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Density-dependent benefits in ant-hemipteran mutualism? The case of the ghost ant Tapinoma melanocephalum (Hymenoptera: Formicidae) and the invasive mealybug Phenacoccus solenopsis (Hemiptera: Pseudococcidae).

Zhou A, Kuang B, Gao Y, Liang G - PLoS ONE (2015)

Bottom Line: Although density-dependent benefits to hemipterans from ant tending have been measured many times, few studies have focused on integrated effects such as interactions between ant tending, natural enemy density, and hemipteran density.Our results showed that mealybug colony growth rate and percentage parasitism were significantly affected by ant tending, parasitoid presence, and initial mealybug density separately.These results suggest that benefits to mealybugs are density-independent and are affected by ant tending level.

View Article: PubMed Central - PubMed

Affiliation: Hubei Insect Resources Utilization and Sustainable Pest Management Key Laboratory, College of Plant Science and Technology, Huazhong Agricultural University, Wuhan, People's Republic of China; Red Imported Fire Ant Research Center, South China Agricultural University, Guangzhou 510642, China.

ABSTRACT
Although density-dependent benefits to hemipterans from ant tending have been measured many times, few studies have focused on integrated effects such as interactions between ant tending, natural enemy density, and hemipteran density. In this study, we tested whether the invasive mealybug Phenacoccus solenopsis is affected by tending by ghost ants (Tapinoma melanocephalum), the presence of parasitoids, mealybug density, parasitoid density and interactions among these factors. Our results showed that mealybug colony growth rate and percentage parasitism were significantly affected by ant tending, parasitoid presence, and initial mealybug density separately. However, there were no interactions among the independent factors. There were also no significant interactions between ant tending and parasitoid density on either mealybug colony growth rate or percentage parasitism. Mealybug colony growth rate showed a negative linear relationship with initial mealybug density but a positive linear relationship with the level of ant tending. These results suggest that benefits to mealybugs are density-independent and are affected by ant tending level.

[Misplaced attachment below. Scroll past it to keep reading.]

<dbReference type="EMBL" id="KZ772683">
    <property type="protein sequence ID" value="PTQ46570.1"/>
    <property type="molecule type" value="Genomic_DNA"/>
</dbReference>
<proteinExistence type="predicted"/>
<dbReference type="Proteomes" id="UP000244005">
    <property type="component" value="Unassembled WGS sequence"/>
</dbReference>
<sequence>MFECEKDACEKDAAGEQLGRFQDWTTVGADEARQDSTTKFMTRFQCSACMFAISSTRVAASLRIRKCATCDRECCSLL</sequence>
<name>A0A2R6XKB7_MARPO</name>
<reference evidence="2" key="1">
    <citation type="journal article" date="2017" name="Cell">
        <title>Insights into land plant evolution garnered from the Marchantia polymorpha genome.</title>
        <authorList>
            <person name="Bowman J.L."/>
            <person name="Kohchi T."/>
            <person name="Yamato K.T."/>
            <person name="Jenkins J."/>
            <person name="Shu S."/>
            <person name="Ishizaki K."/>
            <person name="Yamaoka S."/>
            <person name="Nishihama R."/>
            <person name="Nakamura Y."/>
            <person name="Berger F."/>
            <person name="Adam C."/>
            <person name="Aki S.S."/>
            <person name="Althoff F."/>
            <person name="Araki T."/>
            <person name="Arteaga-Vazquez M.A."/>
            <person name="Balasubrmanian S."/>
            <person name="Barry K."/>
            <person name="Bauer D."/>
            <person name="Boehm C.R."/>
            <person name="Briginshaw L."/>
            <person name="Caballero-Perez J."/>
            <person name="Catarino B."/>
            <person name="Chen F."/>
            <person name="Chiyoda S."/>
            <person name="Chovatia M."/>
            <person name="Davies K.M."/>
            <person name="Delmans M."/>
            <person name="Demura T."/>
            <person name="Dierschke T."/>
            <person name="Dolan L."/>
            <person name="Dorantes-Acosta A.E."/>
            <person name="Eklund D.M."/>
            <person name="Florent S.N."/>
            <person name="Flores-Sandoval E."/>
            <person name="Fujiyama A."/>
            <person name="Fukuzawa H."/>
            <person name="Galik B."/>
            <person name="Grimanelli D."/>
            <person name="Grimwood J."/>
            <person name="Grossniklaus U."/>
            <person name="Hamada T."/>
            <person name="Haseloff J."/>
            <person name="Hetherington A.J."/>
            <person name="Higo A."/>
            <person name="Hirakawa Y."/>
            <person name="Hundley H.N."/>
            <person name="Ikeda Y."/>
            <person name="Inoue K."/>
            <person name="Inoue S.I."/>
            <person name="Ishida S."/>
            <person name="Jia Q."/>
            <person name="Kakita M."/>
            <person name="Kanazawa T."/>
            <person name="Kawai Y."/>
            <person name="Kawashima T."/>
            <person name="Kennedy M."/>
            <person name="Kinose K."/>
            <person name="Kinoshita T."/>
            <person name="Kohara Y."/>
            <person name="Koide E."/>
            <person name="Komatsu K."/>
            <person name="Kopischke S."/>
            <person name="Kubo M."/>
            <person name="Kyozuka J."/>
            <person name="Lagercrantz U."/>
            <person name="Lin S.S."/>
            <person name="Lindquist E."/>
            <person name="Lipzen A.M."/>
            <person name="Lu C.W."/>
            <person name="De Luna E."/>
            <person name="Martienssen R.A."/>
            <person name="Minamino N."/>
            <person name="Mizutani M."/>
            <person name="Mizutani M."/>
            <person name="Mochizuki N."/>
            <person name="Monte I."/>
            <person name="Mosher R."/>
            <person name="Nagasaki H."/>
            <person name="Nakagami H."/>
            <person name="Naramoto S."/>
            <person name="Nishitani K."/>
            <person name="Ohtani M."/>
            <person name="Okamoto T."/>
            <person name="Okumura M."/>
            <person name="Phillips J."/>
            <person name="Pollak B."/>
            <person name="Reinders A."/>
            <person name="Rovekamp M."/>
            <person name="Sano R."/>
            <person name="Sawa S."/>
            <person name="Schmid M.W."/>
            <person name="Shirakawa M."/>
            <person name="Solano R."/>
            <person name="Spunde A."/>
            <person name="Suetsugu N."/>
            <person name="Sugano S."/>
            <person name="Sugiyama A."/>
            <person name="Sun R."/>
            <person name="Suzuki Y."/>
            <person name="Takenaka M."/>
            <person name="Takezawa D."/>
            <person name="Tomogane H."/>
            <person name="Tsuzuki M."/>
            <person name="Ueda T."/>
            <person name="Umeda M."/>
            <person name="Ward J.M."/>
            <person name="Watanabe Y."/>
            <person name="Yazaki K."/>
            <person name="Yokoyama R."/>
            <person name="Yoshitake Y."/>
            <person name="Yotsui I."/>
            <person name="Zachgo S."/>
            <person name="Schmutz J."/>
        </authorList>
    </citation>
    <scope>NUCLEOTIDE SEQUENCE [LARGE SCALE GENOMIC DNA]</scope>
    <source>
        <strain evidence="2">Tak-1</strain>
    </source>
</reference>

Show MeSH
Effect of ant tending and parasitoid density on the percentage of parasitism.(A): Ant tending; (B): Parasitoid density.
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pone.0123885.g004: Effect of ant tending and parasitoid density on the percentage of parasitism.(A): Ant tending; (B): Parasitoid density.

Mentions: The results showed that the effects of ant tending and parasitoid density on the colony growth rate of mealybugs were significant (Table 3: Ant tending, Parasitoid density). Specifically, the colony growth rate with ant tending was obviously greater than without ant tending (Table 3: Ant tending, Fig 3A, and S2 Dataset). The colony growth rate under low parasitic pressure was significantly greater than that under high parasitic pressure (Table 3: Parasitoid density, Fig 3B, and S2 Dataset). No significant effects on the colony growth rate of mealybugs were found for the interactions between ant tending and parasitoid density (Table 3: Ant tending × Parasitoid density). In addition, ant tending and parasitoid density also significantly affected the percentage of parasitism (Table 4: Ant tending, Parasitoid density). The percentage of parasitism without ant tending was obviously greater than that with ant tending (Table 4: Ant tending, Fig 4A, and S2 Dataset). The percentage of parasitism under high parasitic pressure was significantly greater than that under low parasitic pressure (Table 4: Parasitoid density, Fig 4B, and S2 Dataset). However, the effect of the interactions between ant tending and parasitoid density on the percentage of parasitism was not significant (Table 4: Ant tending × Parasitoid density).